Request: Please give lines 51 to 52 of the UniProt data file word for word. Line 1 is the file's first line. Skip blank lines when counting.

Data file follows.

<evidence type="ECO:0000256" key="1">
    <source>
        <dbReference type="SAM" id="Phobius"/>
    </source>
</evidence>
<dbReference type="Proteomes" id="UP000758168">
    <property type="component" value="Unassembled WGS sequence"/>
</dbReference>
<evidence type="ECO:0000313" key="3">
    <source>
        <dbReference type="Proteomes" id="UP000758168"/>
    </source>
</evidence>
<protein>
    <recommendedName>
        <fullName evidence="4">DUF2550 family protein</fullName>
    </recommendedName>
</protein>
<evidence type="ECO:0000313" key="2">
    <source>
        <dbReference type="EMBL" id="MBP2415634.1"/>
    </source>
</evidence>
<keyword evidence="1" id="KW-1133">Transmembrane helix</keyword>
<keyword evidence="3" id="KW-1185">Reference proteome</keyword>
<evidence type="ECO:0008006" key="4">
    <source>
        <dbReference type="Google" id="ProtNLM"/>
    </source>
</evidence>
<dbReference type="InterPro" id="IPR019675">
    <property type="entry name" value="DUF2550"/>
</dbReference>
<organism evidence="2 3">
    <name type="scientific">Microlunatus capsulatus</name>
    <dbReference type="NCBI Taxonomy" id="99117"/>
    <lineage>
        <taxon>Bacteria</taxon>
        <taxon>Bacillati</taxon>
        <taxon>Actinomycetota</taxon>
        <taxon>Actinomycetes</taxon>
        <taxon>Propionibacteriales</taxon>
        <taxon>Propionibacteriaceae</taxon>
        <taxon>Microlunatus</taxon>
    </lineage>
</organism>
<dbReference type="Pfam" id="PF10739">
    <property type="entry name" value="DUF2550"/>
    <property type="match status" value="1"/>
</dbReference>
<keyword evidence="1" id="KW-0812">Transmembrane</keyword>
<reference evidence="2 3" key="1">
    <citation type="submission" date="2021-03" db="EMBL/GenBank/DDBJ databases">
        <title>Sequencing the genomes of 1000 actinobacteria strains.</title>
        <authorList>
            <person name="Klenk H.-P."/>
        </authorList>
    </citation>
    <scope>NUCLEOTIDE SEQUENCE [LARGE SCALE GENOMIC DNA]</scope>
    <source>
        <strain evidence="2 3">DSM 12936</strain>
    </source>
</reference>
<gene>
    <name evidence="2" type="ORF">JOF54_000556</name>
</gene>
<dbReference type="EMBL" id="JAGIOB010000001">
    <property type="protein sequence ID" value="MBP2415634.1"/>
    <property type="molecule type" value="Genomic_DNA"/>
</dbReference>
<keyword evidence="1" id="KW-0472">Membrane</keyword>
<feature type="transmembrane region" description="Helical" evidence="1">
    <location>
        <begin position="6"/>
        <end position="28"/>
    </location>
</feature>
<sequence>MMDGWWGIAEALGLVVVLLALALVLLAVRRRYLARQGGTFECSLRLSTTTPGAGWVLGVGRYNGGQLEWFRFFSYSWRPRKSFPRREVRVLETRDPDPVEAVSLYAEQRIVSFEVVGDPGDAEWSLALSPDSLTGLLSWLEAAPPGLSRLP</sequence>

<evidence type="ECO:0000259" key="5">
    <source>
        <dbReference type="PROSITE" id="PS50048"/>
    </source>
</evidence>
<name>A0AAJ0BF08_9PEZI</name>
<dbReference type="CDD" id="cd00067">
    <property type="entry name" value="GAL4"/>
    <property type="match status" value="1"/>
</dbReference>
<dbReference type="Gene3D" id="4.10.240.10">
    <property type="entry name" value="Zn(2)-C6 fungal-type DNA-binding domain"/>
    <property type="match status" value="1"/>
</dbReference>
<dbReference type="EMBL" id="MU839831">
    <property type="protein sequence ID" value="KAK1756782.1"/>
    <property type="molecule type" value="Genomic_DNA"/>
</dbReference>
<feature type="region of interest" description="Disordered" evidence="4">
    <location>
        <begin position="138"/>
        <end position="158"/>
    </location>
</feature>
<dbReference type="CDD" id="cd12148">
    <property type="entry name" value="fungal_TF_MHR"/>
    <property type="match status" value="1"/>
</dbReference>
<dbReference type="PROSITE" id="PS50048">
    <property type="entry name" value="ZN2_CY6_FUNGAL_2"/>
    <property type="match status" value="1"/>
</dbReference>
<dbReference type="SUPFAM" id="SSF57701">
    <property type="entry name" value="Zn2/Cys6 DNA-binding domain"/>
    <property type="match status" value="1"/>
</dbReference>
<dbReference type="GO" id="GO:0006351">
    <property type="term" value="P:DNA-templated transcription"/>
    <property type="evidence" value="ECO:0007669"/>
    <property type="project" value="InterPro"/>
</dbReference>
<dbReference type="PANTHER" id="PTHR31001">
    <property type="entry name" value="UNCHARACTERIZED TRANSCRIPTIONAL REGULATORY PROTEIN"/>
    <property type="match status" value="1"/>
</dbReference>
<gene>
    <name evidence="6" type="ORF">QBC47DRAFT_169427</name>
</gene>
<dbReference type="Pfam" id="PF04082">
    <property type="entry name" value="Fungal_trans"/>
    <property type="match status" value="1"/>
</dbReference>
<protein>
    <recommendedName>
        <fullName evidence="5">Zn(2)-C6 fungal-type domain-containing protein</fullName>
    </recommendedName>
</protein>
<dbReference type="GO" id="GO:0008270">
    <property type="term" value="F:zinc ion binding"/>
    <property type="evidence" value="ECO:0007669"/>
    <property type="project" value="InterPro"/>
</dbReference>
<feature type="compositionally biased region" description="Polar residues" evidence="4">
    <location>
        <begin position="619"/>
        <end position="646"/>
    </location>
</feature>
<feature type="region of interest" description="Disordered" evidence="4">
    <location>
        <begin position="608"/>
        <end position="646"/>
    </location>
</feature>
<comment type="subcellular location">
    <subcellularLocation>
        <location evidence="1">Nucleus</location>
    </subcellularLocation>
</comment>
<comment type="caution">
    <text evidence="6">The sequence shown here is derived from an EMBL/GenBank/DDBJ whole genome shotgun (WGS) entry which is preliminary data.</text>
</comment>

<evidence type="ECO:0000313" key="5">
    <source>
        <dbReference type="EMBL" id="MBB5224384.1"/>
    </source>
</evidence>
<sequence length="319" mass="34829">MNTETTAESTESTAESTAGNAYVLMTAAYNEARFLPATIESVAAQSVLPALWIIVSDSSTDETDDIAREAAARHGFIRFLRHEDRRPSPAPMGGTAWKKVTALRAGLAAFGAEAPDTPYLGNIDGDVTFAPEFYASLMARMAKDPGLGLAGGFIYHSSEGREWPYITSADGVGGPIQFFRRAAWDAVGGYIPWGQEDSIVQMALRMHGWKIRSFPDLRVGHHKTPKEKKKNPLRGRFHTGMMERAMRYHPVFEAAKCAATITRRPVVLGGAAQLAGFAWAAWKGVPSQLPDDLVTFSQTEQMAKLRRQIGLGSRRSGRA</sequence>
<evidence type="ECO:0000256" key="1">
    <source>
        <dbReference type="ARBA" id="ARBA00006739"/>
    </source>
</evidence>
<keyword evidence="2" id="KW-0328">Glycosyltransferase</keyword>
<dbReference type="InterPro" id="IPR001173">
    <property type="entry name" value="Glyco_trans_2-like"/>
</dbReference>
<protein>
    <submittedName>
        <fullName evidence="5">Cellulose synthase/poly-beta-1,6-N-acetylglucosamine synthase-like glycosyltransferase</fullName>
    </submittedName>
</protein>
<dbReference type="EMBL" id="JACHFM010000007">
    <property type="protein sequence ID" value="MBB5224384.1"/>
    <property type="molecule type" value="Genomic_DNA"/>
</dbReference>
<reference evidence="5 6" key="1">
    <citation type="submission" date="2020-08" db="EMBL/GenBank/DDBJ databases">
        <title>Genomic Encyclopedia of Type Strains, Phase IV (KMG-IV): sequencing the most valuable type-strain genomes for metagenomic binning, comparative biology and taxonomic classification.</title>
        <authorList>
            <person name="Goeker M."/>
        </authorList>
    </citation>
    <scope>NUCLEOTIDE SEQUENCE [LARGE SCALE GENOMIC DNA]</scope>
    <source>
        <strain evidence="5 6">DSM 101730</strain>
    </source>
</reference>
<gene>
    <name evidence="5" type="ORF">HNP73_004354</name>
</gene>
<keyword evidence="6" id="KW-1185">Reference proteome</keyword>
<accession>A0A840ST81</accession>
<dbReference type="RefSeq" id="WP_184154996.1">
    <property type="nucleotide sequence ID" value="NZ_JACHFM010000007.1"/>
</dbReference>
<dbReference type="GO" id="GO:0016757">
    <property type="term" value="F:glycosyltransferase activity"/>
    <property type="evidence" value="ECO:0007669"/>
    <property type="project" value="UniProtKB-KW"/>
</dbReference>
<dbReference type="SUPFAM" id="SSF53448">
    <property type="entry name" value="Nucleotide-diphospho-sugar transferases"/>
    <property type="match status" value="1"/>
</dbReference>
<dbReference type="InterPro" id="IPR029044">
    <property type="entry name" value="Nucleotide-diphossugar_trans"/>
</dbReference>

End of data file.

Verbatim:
<keyword evidence="1" id="KW-0812">Transmembrane</keyword>
<reference evidence="2 3" key="1">